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The Nonprofit Evolution of the Cloud

Mar 18, 2011
By

John Stockton






The nonprofit sector is in a bit of a technology evolution/revolution. As the industry looks to reduce costs, increase efficiency and engage with constituents that are living lifestyles that embrace mobile, digital and social technologies as never before. It is here that the benefits and options that cloud computing brings to the table are clear.

For most nonprofits, priorities are threefold:

  1. Engage and inspire donors, volunteers, advocates and other constituents through multiple channels;
  2. Manage lifetime relationships with constituents to maximize the value of each person;
  3. Streamline operations to more efficiently and effectively fulfill their mission.

Unlike many businesses, the nonprofit sector hasn’t rallied around a specific technology or solution that is embraced widely across the industry. Larger nonprofits, like Susan G. Komen for the Cure, Juvenile Diabetes Foundation, Greenpeace USA and the Humane Society of the United States, have led the way in adopting open cloud-based platforms to connect people and their cause.


Some new and smaller nonprofits, such as Fight Colorectal Cancer, the Colorectal Cancer Coalition (formally 3C), actually launched their organization in the cloud. They also manage their assets in the cloud. Still, for all its appeal, many nonprofits still use Excel spreadsheets and Outlook Contacts, to manage their bread and butter: the constituent database.

Similar to many businesses, nonprofits invested in on-premise solutions that required capital outlay and personnel to install and manage the technology. For single location nonprofits, the on-premise solution was certainly functional but nonprofits face many of the same challenges that businesses face in a global and transient world.

Borders matter less and less with global issues at stake; talent and expertise is spread throughout the country and throughout the world; virtual workforces need access to the same data and resources and, an issues for-profits don't face as often, their mission-focus often means less money and resources for infrastructure, maintenance and upgrades.

Many non-profits are seeing cloud as the perfect match for the way they operate and manage business processes, deploy infrastructure and applications, and scale their operations up or down. And, as online fundraising grows, up more than 40 percent in 2010 over 2009, few organizations are in the position to invest in the infrastructure to support that rapid growth.

The evolution in the nonprofit sector mirrors much of what is happening in the wider IT world: the virtualization of IT to avoid costly fixed investments that don’t support a global world view. But where to begin?

The idea of changing to new technology can seem incredibly daunting and overwhelming, but the reality is that the new technology is here to stay and will eventually become mainstream. Non-profits that don’t look to cloud will be left behind -- regardless of how compelling or important their mission happens to be.

Below are four issues for nonprofits to consider when making a move to the cloud:

Accessibility : How important is accessibility to the organization? Are there multiple offices or multiple people in multiple locations? A cloud-based database can provide 24/7 access to every member of an organization that allows multiple staff members to manage a single database from virtually anywhere in the world.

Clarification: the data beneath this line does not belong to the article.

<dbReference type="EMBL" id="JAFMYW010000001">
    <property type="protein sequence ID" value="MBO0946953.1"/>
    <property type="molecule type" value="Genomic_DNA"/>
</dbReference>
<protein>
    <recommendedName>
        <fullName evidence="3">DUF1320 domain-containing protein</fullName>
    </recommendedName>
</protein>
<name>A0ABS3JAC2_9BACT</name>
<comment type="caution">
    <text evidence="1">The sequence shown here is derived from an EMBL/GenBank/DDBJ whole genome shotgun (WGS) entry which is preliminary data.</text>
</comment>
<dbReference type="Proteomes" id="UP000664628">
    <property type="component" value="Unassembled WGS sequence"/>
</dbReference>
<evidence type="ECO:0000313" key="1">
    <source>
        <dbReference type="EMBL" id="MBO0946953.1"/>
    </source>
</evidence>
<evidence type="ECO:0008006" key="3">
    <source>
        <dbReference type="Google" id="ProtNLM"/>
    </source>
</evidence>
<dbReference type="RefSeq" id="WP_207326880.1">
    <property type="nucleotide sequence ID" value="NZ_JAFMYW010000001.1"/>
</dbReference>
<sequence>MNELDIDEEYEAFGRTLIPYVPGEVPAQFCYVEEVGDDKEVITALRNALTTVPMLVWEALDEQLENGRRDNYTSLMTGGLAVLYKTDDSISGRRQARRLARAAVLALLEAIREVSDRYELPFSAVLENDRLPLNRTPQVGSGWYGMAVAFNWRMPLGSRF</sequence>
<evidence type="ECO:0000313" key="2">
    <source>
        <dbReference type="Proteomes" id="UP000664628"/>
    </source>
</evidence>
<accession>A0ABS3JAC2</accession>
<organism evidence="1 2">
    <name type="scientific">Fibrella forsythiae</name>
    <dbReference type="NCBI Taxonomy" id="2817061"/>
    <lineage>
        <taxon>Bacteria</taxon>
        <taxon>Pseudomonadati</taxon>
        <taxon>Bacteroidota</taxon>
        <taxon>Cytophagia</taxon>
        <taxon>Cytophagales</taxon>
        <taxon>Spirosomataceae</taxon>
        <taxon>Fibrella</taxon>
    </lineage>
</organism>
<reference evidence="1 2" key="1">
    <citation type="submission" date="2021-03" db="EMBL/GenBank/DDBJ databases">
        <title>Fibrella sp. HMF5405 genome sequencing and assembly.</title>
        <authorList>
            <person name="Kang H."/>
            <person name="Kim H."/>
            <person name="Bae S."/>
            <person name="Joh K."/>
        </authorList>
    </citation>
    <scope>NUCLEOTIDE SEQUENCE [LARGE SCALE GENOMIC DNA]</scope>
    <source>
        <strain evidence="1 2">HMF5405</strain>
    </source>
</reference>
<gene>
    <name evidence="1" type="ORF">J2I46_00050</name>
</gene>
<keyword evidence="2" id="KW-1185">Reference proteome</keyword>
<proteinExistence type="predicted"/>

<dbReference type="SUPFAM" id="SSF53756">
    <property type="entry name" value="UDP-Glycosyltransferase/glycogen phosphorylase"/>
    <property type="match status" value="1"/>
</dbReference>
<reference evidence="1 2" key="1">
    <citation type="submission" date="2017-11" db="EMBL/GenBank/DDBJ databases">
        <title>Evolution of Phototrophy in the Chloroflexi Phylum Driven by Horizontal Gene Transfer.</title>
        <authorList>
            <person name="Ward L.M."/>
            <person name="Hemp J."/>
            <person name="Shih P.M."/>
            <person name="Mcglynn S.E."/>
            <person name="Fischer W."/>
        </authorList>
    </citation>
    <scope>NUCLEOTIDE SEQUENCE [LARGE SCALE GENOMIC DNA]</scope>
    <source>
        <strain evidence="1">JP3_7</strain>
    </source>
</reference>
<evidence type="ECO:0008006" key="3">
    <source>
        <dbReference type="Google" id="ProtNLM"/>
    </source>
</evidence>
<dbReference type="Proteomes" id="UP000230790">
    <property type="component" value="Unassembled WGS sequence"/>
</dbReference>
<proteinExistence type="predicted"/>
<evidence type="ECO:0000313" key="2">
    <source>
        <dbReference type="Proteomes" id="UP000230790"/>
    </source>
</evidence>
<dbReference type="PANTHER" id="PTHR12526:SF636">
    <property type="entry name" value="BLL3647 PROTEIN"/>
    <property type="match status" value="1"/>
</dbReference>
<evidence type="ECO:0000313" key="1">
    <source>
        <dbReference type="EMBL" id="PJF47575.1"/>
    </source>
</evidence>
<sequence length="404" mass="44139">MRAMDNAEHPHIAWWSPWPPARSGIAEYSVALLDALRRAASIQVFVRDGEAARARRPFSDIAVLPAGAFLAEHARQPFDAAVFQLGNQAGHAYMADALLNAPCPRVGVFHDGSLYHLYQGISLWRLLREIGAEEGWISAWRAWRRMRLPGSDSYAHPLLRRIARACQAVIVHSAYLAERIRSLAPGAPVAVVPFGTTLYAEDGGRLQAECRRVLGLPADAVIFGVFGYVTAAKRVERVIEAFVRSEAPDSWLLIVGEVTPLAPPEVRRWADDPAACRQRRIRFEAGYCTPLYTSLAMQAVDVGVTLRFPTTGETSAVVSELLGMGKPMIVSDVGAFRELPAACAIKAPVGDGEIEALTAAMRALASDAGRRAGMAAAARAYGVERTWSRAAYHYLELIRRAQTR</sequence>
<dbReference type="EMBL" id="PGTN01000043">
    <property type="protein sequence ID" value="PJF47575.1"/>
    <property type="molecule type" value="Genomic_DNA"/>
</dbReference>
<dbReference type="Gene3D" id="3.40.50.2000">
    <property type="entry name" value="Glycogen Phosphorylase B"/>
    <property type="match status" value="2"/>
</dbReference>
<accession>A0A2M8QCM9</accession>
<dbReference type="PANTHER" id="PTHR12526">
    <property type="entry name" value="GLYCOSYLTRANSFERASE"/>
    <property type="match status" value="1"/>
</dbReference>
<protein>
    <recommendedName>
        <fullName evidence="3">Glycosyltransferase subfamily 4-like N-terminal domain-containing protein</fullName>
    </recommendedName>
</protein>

Cost : For nonprofits, cost is always a major factor. An on-premise solution or a workaround solution (such as Excel) might be sufficient enough and cost effective for smaller organizations with single offices and single access points, but for even organizations with two offices or even one staff member in another location, the capital investment in technology could prove costly. Cloud services come in a variety of flavors that don’t always require a significant investment up front.

Innovation : If there is one fundamental truth in this world (or Truth with a capital "T"), it’s that technology will always change. Innovation will always happen. The next iteration or generation of technology will come along that makes the current version seem not quite as complete.

On-premise solutions typically require time and money to stay abreast of latest developments, something that most nonprofits have in short supply. If any technology comes close to fulfilling the promise of being “future proof,” it’s cloud computing. In most instances, updates and upgrades happen seamlessly behind the scenes so you always stay current with the latest technology.

Audience engagement : Similar to for-profit business, nonprofits are trying to engage an audience in a very dynamic way. Traditionally, nonprofits have relied very heavily on direct mail to appeal to their audience for much-needed funds. Traditional channels still do, and will continue to, play a key role when engaging constituents. But the world is changing.

Digital channels are becoming the norm in terms of information consumption, and nonprofits need to stay current to be relevant to their audience. cloud solutions offer a variety of engagement tools geared for the digital/social/online world that provide most nonprofits with a very necessary multichannel approach to constituent engagement.

For most nonprofits, the cloud will provide significant dividends in both the short and long term, and will set up most nonprofits to be ready for the opportunities that exist both today and tomorrow.

John Stockton is VP of Product Management at Convio.Convio leads the way in connecting people and causes through on-demand, constituent engagement solutions that help nonprofits maximize the value of every relationship.


Tags: Cloud, IT infrastructure, CIO credibility, IT innovation, CIO Leadership,
 

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